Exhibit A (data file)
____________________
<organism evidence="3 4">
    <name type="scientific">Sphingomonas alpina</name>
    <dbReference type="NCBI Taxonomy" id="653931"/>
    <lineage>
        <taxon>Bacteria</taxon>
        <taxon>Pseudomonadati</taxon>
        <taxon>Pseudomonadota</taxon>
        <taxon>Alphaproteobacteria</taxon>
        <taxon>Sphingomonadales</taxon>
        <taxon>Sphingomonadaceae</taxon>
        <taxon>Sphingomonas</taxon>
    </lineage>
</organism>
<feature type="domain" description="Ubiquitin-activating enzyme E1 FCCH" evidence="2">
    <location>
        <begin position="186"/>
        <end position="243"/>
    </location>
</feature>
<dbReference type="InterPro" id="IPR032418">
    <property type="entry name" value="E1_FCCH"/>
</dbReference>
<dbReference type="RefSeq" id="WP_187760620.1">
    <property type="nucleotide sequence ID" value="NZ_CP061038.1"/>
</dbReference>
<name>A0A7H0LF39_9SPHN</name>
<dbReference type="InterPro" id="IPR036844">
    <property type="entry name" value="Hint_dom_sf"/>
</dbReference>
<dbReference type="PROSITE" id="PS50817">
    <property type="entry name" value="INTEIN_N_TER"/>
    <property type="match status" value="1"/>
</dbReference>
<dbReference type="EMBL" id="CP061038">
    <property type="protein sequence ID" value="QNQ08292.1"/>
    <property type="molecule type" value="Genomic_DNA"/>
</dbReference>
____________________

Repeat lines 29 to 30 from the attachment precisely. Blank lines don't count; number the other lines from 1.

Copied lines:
</dbReference>
<dbReference type="PROSITE" id="PS50817">